My ears perked up when I heard her say this, because that’s a real red flag if someone is likely to sell as soon as the market crashes. Then, maybe with the volatility of the market it’s not a good idea.
I asked her, “What would you do when it crashes again?” I think she was surprised that I said, “When it crashes,” because then she said, “Well, I would wait it out this time,” which was, I think, what she wanted me to hear.
I asked her, “Then what would you do?” She said, “Well, if it crashed and my portfolio went down, I would wait till it recovered and then I would sell.” I thought that was such a funny response because all you’re doing is suffering the bad side of the market, instead of benefiting from the long term.
What do you think it is that emotionally makes people not want to invest for the long-term, but rather time the market?
Why Do People Want To Time The Market?
Sarah Li Cain: I wish I could quote the study that we’ve done on this, but there is something about the idea of loss. We’re more adverse to loss than to gain. When somebody talks about possibly losing something, our emotions are more heightened. We make decisions based on something we might lose versus something we might gain.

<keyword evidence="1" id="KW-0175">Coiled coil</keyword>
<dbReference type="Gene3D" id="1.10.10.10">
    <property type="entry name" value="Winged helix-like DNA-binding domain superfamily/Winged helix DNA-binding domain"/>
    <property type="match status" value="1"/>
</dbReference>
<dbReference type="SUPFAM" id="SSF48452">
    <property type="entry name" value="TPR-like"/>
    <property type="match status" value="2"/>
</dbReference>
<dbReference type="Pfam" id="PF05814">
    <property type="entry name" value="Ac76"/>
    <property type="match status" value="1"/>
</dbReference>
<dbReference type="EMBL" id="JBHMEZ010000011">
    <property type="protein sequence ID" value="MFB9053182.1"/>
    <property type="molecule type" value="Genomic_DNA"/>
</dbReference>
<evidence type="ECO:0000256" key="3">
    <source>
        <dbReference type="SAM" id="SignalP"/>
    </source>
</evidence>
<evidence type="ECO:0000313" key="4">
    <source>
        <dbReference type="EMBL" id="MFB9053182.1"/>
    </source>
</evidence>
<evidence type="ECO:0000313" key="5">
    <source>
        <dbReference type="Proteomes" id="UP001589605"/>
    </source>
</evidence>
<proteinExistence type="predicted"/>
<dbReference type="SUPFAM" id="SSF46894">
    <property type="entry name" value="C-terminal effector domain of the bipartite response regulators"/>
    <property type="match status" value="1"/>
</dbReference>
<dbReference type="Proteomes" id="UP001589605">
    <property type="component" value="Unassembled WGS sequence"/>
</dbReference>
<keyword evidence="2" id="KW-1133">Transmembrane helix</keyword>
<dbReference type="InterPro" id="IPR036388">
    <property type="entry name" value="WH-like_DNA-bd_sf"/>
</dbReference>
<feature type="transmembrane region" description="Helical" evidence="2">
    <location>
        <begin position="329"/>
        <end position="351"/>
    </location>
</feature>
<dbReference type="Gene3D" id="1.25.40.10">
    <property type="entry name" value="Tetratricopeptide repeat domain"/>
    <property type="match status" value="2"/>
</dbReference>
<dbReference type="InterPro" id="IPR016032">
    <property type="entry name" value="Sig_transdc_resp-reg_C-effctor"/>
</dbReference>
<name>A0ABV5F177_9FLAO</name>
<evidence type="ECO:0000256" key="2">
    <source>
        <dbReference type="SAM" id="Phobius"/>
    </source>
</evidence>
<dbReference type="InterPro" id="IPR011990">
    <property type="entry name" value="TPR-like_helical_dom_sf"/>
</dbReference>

For investing, and it happens to me as well, I have to think about the risk, not as a potential loss but what can I gain from that risk?
For a lot of people, they have to shift that thinking into, “Okay, if I’m investing to gain something, there’s going to be some sort of risk. Is there a way I can mitigate that risk in order to not feel so emotional about possible loses.”
Douglas Goldstein: How do you feel about losing? Would you be willing to take the risk of loss to make a little gain, or would you say, “I’m too afraid of losing. I can always work more and save, but I certainly wouldn’t want to watch my money get flashed down a market crash.”